The Department of Sociology and Anthropology would like to welcome our newest faculty members!
Simone Delerme is a cultural anthropologist who received her PhD from Rutgers University. Her research, funded in part by the Truman Scholars Foundation, focused on Hispanic migration to the South, and the social class distinctions and racialization processes that create divergent experiences in Southern spaces and places. Her dissertation explores language ideologies, racial formation, and the embodied social class identities that impacted Hispanic migration, settlement, and incorporation in Central Florida. She specializes in the anthropology of the contemporary United States with interests in Hispanic migration, critical race theory, language ideologies, social class inequalities, and suburbanization.
Carolyn Freiwald is a bioarchaeologist who received her PhD from the University of Wisconsin in 2011. She works to reconstruct migration and diet among the ancient Maya in Belize, Guatemala, Mexico, and Honduras. She researches the relationship between burial practices and origin at Maya sites 1300 years ago in western Belize. She also is investigating changes in animal use in northern Guatemala, where independent Maya groups were in contact with the Spanish for 200 years before becoming part of the colonial system in 1697.
Marcos Mendoza is a cultural anthropologist who received his PhD from the University of Chicago in 2013. He was awarded an International Dissertation Research Fellowship from the Social Science Research Council to conduct field research investigating the social, cultural, and ecological impacts linked to the development of environmental capitalism in Southern Patagonia. His current research focuses on the development of environmental capitalism across Latin America with an emphasis on rural landscapes in Argentina and Chile. His theoretical interests include subjectivity, risk imagination, practice theory, class and race, globalization, state formation, environmental protection, and neoliberal capitalism.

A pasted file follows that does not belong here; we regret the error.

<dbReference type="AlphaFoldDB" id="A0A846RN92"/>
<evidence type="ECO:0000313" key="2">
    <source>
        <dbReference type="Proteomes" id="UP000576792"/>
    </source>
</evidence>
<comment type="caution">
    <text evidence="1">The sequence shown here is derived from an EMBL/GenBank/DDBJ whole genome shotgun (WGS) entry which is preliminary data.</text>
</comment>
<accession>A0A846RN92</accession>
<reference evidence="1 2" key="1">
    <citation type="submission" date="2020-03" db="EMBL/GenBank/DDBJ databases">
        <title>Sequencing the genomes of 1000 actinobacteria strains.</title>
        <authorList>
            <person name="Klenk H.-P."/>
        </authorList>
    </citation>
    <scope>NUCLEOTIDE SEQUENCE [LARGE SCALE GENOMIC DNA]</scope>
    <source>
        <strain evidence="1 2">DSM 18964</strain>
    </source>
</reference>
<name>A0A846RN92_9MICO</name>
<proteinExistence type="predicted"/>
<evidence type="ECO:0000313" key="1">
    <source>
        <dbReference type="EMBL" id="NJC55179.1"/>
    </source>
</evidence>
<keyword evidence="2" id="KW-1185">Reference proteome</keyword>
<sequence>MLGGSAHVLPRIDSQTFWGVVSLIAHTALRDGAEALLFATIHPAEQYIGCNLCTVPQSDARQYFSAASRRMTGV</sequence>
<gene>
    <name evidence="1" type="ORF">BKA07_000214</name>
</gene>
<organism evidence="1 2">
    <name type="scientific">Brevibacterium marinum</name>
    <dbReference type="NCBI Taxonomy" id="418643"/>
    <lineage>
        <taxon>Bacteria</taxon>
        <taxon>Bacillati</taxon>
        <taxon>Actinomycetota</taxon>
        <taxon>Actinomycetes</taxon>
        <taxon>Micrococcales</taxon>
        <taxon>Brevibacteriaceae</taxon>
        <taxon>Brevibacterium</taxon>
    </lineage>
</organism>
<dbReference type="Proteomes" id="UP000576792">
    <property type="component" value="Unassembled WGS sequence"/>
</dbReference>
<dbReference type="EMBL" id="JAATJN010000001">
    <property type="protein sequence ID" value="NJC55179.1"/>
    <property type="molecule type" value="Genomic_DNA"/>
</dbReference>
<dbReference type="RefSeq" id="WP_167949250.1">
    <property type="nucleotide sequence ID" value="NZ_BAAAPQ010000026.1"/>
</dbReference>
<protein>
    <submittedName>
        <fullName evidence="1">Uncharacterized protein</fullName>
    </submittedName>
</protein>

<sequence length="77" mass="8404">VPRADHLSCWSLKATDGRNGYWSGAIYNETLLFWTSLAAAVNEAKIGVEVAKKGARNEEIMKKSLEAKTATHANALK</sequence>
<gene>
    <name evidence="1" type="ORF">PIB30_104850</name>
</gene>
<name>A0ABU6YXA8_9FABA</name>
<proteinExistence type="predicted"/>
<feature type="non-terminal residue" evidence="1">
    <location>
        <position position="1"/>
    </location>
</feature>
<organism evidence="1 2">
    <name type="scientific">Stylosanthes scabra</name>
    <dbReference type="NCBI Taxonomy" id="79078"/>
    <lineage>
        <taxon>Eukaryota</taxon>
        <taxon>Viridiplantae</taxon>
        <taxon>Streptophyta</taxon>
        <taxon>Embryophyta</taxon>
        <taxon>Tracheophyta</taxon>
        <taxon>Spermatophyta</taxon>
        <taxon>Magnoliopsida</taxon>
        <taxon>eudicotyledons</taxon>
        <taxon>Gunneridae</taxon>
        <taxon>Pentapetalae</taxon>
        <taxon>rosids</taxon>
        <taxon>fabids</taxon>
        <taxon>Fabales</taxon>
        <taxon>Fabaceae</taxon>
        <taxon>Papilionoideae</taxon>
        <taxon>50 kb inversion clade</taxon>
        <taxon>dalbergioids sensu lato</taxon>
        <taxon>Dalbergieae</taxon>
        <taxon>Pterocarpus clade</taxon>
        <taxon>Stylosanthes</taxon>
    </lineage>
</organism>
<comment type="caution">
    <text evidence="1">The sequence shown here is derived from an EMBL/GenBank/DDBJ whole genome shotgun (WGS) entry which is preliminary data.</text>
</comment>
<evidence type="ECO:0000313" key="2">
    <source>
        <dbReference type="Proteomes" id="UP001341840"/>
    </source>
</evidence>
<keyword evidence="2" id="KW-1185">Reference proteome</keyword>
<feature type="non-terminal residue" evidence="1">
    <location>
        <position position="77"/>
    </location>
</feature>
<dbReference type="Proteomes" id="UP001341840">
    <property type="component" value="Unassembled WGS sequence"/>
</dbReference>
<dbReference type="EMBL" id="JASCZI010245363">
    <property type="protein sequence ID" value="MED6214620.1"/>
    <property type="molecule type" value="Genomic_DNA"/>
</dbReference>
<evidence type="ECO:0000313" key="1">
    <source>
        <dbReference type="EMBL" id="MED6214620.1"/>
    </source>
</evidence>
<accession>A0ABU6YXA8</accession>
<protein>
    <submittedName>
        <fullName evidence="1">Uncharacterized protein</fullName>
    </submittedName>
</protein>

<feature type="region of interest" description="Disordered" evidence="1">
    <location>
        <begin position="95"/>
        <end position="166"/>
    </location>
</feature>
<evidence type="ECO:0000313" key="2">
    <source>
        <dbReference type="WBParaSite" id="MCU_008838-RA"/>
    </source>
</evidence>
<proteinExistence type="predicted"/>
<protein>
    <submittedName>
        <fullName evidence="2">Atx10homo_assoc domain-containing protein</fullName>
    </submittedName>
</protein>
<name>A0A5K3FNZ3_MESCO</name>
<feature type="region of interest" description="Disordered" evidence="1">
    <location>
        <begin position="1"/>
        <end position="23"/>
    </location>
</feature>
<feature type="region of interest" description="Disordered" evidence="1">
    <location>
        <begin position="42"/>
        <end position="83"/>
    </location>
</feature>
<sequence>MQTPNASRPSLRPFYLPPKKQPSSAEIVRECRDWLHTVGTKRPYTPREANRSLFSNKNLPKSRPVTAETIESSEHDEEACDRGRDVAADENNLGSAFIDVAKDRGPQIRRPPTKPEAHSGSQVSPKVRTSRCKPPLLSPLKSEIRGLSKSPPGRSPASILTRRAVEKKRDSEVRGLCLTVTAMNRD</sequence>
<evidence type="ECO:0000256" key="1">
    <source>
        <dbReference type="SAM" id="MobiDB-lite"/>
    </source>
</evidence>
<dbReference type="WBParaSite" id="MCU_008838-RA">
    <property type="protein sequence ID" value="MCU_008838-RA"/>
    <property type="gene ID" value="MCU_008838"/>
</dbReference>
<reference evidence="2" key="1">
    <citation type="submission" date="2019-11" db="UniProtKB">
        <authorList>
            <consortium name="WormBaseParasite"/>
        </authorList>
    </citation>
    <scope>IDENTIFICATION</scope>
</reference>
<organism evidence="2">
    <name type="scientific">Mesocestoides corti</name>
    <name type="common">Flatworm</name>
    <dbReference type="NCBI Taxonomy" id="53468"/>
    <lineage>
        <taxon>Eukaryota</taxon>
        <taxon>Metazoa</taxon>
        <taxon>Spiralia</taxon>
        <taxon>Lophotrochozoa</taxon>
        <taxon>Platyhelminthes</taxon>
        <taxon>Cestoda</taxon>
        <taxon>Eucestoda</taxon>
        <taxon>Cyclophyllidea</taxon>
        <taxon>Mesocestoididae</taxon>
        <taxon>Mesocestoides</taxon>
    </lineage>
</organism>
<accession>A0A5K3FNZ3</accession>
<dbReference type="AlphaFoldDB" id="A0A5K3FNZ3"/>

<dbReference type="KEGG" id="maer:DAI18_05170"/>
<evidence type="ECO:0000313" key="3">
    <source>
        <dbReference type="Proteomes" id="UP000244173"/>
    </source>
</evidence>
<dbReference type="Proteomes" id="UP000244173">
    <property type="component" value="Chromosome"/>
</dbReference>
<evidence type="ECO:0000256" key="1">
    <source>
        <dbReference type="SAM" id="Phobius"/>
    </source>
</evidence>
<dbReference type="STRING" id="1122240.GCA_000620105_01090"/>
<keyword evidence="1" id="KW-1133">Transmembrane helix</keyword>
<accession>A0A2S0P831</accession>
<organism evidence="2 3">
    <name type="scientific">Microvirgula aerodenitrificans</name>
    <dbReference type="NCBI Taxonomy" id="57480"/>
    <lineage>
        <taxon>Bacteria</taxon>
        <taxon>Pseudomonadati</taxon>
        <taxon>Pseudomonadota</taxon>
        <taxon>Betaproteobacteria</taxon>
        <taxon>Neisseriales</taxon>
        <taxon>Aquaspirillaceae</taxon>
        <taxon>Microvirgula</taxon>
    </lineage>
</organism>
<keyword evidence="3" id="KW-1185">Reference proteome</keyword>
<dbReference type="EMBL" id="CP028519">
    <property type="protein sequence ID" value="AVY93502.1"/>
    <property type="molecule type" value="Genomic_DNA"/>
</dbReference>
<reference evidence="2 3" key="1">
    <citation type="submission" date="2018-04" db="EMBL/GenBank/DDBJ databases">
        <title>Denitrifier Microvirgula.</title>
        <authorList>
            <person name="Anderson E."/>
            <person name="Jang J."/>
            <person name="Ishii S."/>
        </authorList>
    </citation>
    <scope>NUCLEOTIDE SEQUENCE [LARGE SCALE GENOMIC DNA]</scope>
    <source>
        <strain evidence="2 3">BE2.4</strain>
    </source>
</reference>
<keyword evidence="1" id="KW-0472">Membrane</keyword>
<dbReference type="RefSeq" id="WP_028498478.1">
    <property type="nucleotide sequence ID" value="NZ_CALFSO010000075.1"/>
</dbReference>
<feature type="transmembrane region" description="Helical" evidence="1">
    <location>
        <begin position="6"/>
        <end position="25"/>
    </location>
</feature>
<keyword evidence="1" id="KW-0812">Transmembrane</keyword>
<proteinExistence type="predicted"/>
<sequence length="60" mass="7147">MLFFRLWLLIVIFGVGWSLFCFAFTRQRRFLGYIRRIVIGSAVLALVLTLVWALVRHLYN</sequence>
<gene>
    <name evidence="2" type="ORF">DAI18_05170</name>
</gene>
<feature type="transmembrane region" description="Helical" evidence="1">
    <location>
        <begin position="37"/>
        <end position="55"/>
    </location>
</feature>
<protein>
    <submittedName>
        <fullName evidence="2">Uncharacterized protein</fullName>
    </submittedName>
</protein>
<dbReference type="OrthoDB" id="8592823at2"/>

Maureen Meyers is an archaeologist who received her PhD from the University of Kentucky in 2011. Her research focuses on Native American chiefdoms of the Southeast from the fourteenth century, and specifically on exchange at native frontier sites. She also researches the seventeenth-century Westo natives in South Carolina. She studies archaeological evidence of inequality through the analysis of ceramic analysis and settlement patterns.